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Law360 (May 12, 2020, 10:10 PM EDT) -- Republican and Democratic senators agreed at a panel hearing Tuesday that the federal government needs to issue enforceable workplace standards before any federal law can be passed that would shield businesses from civil lawsuits in connection with worker and customer COVID-19 infections.
During a Senate Judiciary Committee meeting to discuss a possible liability shield for businesses — a topic that Senate Majority Leader Mitch McConnell, R-Ky., has said will be a top Republican priority for the next coronavirus relief bill — senators on both sides of the aisle expressed concerns that there is no de facto standard of care since safety guidelines issued by the Centers for Disease Control and Prevention and the Occupational Safety and Health Administration are merely recommendations that are not enforceable.
"The sooner we can come up with a regulatory, OSHA-driven process to allow big, small and intermediate businesses [guidance], the better off we'll be," said Committee Chairman Lindsey Graham, R-S.C., after witnesses representing employers and employees said they would all welcome clear, enforceable and industry-specific guidelines for business operation best practices.
The panel's top Democrat, Sen. Dianne Feinstein of California, said it is critical for the federal government to issue specific coronavirus-related standards for workplaces.
"But so far OSHA has failed to do so," she said. "Furthermore, it has been reported that the [Trump] administration is preventing the CDC from issuing its own detailed guidelines on how to safely reopen businesses."
David Vladeck, a Georgetown University Law Center professor, testified that enforceable regulatory guidelines will allow companies to mount a regulatory compliance defense should they be sued over an infection.
"We urgently need science-based COVID-19 enforceable guidelines from public health agencies. Those guidelines not only safeguard the public but at the same time they provide the standards of liability," he said. "Compliance with those guidelines would eliminate any liability risk."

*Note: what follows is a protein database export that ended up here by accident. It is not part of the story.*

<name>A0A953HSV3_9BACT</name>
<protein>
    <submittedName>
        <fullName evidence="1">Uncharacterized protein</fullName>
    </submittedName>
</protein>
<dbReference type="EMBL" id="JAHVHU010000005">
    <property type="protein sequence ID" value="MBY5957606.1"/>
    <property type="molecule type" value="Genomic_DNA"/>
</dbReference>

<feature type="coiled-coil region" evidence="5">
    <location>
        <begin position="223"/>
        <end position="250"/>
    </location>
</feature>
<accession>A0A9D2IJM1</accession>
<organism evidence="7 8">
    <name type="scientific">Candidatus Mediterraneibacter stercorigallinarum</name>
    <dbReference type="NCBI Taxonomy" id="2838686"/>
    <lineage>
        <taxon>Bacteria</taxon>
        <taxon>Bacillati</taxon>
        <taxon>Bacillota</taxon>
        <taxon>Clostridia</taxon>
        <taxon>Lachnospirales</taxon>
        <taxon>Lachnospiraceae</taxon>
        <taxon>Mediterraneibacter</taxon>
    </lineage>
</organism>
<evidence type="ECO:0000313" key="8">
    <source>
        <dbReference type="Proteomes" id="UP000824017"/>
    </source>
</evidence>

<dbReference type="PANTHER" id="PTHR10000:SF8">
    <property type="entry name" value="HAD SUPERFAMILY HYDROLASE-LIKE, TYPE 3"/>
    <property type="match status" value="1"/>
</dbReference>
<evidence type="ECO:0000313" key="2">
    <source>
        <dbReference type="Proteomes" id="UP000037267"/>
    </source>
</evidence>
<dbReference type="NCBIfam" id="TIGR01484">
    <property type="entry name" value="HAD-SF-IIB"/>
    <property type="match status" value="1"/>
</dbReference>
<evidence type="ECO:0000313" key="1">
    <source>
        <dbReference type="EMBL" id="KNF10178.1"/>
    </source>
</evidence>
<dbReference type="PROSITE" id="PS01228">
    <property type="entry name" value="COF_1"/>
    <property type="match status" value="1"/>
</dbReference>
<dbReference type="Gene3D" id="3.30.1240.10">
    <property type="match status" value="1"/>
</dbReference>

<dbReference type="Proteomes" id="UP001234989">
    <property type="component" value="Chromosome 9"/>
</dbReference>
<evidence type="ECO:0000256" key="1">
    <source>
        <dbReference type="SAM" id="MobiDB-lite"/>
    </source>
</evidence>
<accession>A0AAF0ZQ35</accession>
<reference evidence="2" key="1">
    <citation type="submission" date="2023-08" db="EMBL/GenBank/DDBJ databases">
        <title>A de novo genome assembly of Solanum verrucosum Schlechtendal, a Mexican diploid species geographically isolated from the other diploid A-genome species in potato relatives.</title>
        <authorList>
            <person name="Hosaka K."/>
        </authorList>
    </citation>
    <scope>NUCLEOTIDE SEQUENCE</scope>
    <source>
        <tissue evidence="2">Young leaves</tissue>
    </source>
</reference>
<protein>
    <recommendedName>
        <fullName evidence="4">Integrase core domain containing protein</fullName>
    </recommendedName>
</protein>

Vladeck also testified that granting immunity to businesses is unnecessary because plaintiffs bringing COVID-19 infection cases must overcome the substantial legal hurdle of establishing causation. He explained that the lack of a robust contact tracing system in the U.S. makes it virtually impossible for a retail customer to prove he or she was infected at any given establishment.
"Someone who has been out and about on the streets and contracts the virus, there's no way in the world they will be able to say it's Mr. Smith's fault," he said.
Sen. Patrick Leahy, D-Vt., stated that if a "bad actor" business knows it can't be sued, "there's not much of an incentive for them to do the things they should do," echoing concerns posed by plaintiffs injury attorneys.
The sweeping Democratic proposal for the next relief bill, offered Tuesday in the U.S. House of Representatives, notably does not include the top Republican priority of a liability shield. McConnell has set a "red line," saying any relief bill must include pandemic-related liability protections for businesses and other entities that follow public health guidelines.
In a Senate floor speech Tuesday, McConnell said he and Sen. John Cornyn, R-Texas, are developing a bill with "a legal safe harbor for businesses, nonprofits, governments, workers and schools who are following public health guidelines to the best of their ability." The bill would not provide immunity for "actual gross negligence and intentional misconduct" but would prevent "a second epidemic of frivolous lawsuits."
But during Tuesday's hearing, Sen. Dick Durbin, D-Ill., took umbrage with McConnell's assertion that a "tidal wave" of coronavirus-related lawsuits will inundate the legal system if business liability shields aren't enacted. Durbin said of the 958 COVID-19 suits filed thus far, 27 were for personal injury and nine were for medical malpractice. The bulk of the lawsuits centered around prison conditions and insurance coverage disputes, he added.
"When you consider that we've had 1.3 million Americans diagnosed with COVID-19, the fact that only nine [medical malpractice] lawsuits were filed, whether frivolous or serious, does not suggest a tidal wave of lawsuits," he said.
Democrats have not been enthusiastic about McConnell's push for business immunity.
"We believe that the requirements that are in place to protect consumers and patients and others are there for a reason," Steny H. Hoyer, D-Md, the House majority leader, told reporters Tuesday. "Undermining those protections is not somewhere we would want to go."
--Additional reporting by Andrew Kragie. Editing by Michael Watanabe.
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